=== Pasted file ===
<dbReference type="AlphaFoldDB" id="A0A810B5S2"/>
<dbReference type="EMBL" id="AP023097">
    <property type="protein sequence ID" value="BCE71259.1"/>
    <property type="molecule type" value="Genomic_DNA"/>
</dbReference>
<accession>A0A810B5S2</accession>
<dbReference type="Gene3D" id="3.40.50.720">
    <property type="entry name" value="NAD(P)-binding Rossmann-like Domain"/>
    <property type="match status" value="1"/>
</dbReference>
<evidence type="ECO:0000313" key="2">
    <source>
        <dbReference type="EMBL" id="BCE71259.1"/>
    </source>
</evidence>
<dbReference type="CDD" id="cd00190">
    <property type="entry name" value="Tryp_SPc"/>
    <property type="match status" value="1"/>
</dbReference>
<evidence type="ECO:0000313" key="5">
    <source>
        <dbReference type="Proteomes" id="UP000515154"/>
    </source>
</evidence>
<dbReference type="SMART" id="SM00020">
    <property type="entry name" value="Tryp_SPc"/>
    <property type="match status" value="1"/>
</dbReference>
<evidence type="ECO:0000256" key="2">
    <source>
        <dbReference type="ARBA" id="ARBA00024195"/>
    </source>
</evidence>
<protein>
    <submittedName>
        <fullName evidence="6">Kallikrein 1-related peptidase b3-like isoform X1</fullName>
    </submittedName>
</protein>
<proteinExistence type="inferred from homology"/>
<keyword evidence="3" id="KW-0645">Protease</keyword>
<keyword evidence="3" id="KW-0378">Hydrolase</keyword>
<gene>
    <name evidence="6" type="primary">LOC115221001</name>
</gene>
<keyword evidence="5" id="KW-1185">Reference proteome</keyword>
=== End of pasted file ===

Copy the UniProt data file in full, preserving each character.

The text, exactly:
<dbReference type="AlphaFoldDB" id="A0A810B5S2"/>
<dbReference type="EMBL" id="AP023097">
    <property type="protein sequence ID" value="BCE71259.1"/>
    <property type="molecule type" value="Genomic_DNA"/>
</dbReference>
<accession>A0A810B5S2</accession>
<dbReference type="Gene3D" id="3.40.50.720">
    <property type="entry name" value="NAD(P)-binding Rossmann-like Domain"/>
    <property type="match status" value="1"/>
</dbReference>
<evidence type="ECO:0000313" key="2">
    <source>
        <dbReference type="EMBL" id="BCE71259.1"/>
    </source>
</evidence>
<dbReference type="CDD" id="cd00190">
    <property type="entry name" value="Tryp_SPc"/>
    <property type="match status" value="1"/>
</dbReference>
<evidence type="ECO:0000313" key="5">
    <source>
        <dbReference type="Proteomes" id="UP000515154"/>
    </source>
</evidence>
<dbReference type="SMART" id="SM00020">
    <property type="entry name" value="Tryp_SPc"/>
    <property type="match status" value="1"/>
</dbReference>
<evidence type="ECO:0000256" key="2">
    <source>
        <dbReference type="ARBA" id="ARBA00024195"/>
    </source>
</evidence>
<protein>
    <submittedName>
        <fullName evidence="6">Kallikrein 1-related peptidase b3-like isoform X1</fullName>
    </submittedName>
</protein>
<proteinExistence type="inferred from homology"/>
<keyword evidence="3" id="KW-0645">Protease</keyword>
<keyword evidence="3" id="KW-0378">Hydrolase</keyword>
<gene>
    <name evidence="6" type="primary">LOC115221001</name>
</gene>
<keyword evidence="5" id="KW-1185">Reference proteome</keyword>